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Make an Emotions Book


A picture of a girl reading an emotions book with her mom

Make an emotions book with your child to help her understand her feelings.

Photo © Jamie Grill / Getty Images
Make an emotions book to teach kids how to deal with their feelings. They'll be better able to express their emotions, which can save you from major meltdowns.

What you need to make an emotions book:

  • Camera
  • Printer
  • Paper
  • Photo subjects
  • Printed photographs
  • Scrapbook or photo album
Ask your friends and family to be photo subjects for your book. Take pictures of your child, friends and family members expressing the following emotions:
  • Annoyed
  • Happy
  • Love
  • Sad
  • Mad
  • Scared
  • Surprised
You can always add more emotion words and photos to your book after your children learn the basics. For now, you'll ask your photo subjects to pose for each one of the emotions on the list. For example, grandma may point at her dog who tore up the newspaper for "annoyed," she may be looking at a picture of her kids for "happy," steal a kiss from grandpa for "love" and so on. Or you can keep your camera work simple and take great photos of every photo subject looking directly into the camera expressing each emotion.

Be sure you ask your children to participate as photo subjects. It's important they make faces to show off their emotions too.

Use a word processing program to type each emotion word on its own piece of paper. These pages will serve as an introduction to the emotion you're teaching. Use a large, bold font so your children can learn the name of the emotion and practice their reading skills.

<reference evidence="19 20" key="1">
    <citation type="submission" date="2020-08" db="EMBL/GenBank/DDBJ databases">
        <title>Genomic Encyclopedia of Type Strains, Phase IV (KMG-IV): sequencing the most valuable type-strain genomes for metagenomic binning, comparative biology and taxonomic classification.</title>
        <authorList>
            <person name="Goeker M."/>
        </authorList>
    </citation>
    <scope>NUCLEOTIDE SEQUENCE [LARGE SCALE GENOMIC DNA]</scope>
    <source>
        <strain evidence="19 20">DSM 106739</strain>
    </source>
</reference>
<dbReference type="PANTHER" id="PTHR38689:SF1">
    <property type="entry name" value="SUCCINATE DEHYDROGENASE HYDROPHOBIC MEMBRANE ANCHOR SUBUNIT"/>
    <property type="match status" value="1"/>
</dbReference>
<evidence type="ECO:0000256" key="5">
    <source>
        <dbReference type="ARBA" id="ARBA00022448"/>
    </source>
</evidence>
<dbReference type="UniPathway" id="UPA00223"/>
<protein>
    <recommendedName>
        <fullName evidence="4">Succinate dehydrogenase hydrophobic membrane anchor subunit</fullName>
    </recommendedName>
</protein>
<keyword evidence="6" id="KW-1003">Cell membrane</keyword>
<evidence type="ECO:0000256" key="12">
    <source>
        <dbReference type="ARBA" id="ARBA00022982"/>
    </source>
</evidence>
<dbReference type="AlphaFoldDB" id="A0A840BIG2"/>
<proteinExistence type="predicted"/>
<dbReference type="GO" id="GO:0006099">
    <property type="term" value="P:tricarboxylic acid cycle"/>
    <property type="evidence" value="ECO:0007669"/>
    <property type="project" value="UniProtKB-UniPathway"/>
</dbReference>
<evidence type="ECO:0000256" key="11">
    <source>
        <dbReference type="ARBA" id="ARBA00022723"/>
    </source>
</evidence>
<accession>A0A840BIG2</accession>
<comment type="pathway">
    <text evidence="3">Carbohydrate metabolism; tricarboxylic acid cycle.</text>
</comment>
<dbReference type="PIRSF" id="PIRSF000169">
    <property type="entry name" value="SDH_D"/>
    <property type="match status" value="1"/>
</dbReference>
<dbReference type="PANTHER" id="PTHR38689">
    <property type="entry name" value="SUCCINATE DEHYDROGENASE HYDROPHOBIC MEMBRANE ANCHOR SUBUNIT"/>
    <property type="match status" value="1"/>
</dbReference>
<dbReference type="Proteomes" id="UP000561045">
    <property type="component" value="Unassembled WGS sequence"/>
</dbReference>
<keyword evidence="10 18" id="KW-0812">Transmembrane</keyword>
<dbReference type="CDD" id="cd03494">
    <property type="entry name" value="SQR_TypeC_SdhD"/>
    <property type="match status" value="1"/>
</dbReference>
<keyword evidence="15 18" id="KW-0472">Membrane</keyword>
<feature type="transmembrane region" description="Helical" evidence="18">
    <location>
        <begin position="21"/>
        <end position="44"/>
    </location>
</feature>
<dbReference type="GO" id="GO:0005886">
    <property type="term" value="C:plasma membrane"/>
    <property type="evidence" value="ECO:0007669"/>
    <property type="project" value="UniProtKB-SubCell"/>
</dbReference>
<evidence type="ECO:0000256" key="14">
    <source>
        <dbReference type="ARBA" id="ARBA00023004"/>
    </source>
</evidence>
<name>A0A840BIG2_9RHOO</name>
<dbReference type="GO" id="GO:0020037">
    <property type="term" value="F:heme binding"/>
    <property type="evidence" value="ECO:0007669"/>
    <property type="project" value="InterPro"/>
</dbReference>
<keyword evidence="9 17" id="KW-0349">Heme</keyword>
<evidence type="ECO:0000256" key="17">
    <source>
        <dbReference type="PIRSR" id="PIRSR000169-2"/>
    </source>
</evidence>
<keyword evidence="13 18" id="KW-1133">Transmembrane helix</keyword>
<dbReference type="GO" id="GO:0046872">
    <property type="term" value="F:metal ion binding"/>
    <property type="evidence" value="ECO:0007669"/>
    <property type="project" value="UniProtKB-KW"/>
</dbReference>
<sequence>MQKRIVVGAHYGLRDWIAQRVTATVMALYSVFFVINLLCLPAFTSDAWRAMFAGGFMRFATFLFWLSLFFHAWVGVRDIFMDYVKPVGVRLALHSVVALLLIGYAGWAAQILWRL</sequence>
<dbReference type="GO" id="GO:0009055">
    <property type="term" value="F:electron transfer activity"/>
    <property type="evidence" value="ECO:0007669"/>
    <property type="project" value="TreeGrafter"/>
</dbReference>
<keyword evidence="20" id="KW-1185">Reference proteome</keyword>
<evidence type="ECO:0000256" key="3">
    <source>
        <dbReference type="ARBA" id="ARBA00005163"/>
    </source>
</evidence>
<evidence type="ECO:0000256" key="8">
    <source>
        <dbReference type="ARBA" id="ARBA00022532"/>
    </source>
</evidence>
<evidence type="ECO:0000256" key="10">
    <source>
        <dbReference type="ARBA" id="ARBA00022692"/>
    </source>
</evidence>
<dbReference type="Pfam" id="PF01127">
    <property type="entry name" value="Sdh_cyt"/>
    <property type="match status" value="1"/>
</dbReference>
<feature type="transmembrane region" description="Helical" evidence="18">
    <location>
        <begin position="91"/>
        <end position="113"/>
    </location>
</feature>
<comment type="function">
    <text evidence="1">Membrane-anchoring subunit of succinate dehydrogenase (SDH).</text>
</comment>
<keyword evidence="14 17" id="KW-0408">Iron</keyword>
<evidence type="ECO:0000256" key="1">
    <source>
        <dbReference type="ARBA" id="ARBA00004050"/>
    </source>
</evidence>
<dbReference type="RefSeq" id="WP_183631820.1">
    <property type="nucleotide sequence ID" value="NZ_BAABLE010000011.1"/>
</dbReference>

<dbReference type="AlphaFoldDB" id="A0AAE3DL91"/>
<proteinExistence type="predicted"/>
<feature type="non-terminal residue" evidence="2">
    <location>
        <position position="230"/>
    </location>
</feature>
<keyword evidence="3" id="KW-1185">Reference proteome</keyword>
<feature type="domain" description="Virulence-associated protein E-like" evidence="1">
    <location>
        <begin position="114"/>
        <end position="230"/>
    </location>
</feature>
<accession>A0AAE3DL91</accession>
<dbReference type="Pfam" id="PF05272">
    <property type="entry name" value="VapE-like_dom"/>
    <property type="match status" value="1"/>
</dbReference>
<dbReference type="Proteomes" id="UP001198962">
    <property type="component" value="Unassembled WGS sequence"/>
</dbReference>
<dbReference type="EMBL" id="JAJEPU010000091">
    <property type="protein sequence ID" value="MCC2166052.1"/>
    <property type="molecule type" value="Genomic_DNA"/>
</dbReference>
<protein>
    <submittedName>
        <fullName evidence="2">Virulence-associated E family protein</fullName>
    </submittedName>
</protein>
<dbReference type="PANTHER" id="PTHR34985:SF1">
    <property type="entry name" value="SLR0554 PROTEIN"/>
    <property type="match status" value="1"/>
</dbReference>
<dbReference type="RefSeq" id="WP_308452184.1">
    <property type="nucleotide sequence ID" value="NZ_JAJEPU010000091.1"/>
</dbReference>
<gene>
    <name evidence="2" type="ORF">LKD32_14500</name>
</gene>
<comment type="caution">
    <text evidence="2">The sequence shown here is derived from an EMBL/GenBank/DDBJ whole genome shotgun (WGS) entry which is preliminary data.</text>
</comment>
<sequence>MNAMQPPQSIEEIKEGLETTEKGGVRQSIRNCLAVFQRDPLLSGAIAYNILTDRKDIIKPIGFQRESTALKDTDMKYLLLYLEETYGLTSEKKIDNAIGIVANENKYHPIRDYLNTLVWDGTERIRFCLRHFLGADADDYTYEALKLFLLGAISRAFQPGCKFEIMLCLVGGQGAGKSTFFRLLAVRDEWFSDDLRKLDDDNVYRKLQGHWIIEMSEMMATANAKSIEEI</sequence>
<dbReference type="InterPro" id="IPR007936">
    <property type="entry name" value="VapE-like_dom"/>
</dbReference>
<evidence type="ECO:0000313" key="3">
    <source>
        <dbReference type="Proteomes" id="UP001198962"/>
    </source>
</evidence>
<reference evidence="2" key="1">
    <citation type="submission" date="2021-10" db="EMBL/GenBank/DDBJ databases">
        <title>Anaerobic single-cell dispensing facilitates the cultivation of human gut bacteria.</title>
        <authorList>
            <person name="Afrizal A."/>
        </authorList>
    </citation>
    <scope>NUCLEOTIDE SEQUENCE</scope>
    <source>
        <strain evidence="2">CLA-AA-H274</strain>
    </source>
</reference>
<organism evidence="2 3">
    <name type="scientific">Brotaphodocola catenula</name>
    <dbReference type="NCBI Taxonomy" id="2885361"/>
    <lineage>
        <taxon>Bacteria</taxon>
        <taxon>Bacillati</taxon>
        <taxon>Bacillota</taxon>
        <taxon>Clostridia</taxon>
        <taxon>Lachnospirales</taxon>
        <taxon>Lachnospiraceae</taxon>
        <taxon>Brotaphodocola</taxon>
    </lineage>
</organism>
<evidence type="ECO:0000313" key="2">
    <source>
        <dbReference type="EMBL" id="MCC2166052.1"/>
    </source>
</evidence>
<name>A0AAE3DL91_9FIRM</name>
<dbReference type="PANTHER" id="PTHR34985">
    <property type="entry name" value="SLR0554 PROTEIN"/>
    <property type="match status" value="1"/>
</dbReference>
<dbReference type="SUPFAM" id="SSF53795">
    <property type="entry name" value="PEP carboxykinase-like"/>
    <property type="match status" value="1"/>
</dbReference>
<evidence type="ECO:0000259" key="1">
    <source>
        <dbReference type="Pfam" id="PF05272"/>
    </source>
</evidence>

Print all of your photographs. Separate the photographs by emotion. Each emotion will have its own section filled with photographs of people showing that emotion. Use a scrapbook or photo album to affix your introductory pages and photos.

After your book is finished, go over each page with your children. Show them the word expressing the emotion, such as "mad," and point to each picture saying the word to reinforce the emotion.

Talk to your children about their emotions as they read the book you made with them. As you show them the many faces you've taken pictures of together, ask them questions about that emotion. You might ask, "What makes you mad?" This helps give them a deeper understanding of each emotion.

In your daily life, your kids start to give you cues that their many moods are about to change. The emotions they feel are hard for them to pinpoint but you can remind them of their emotions book.

"You're sad your friend is leaving," you might say after you notice your child is about to shift his post-play date mood. Nip the full-on temper tantrum by reminding her of the sad faces in his book, ask her to make a happy face and break out the emotions book to go over all of the feelings you've collected together in his book.

The emotions book isn't an afternoon project you'll never use again once it's complete. It's an excellent tool you will continually use as your children learn more complex feelings and the book can show them how to deal with them as well.

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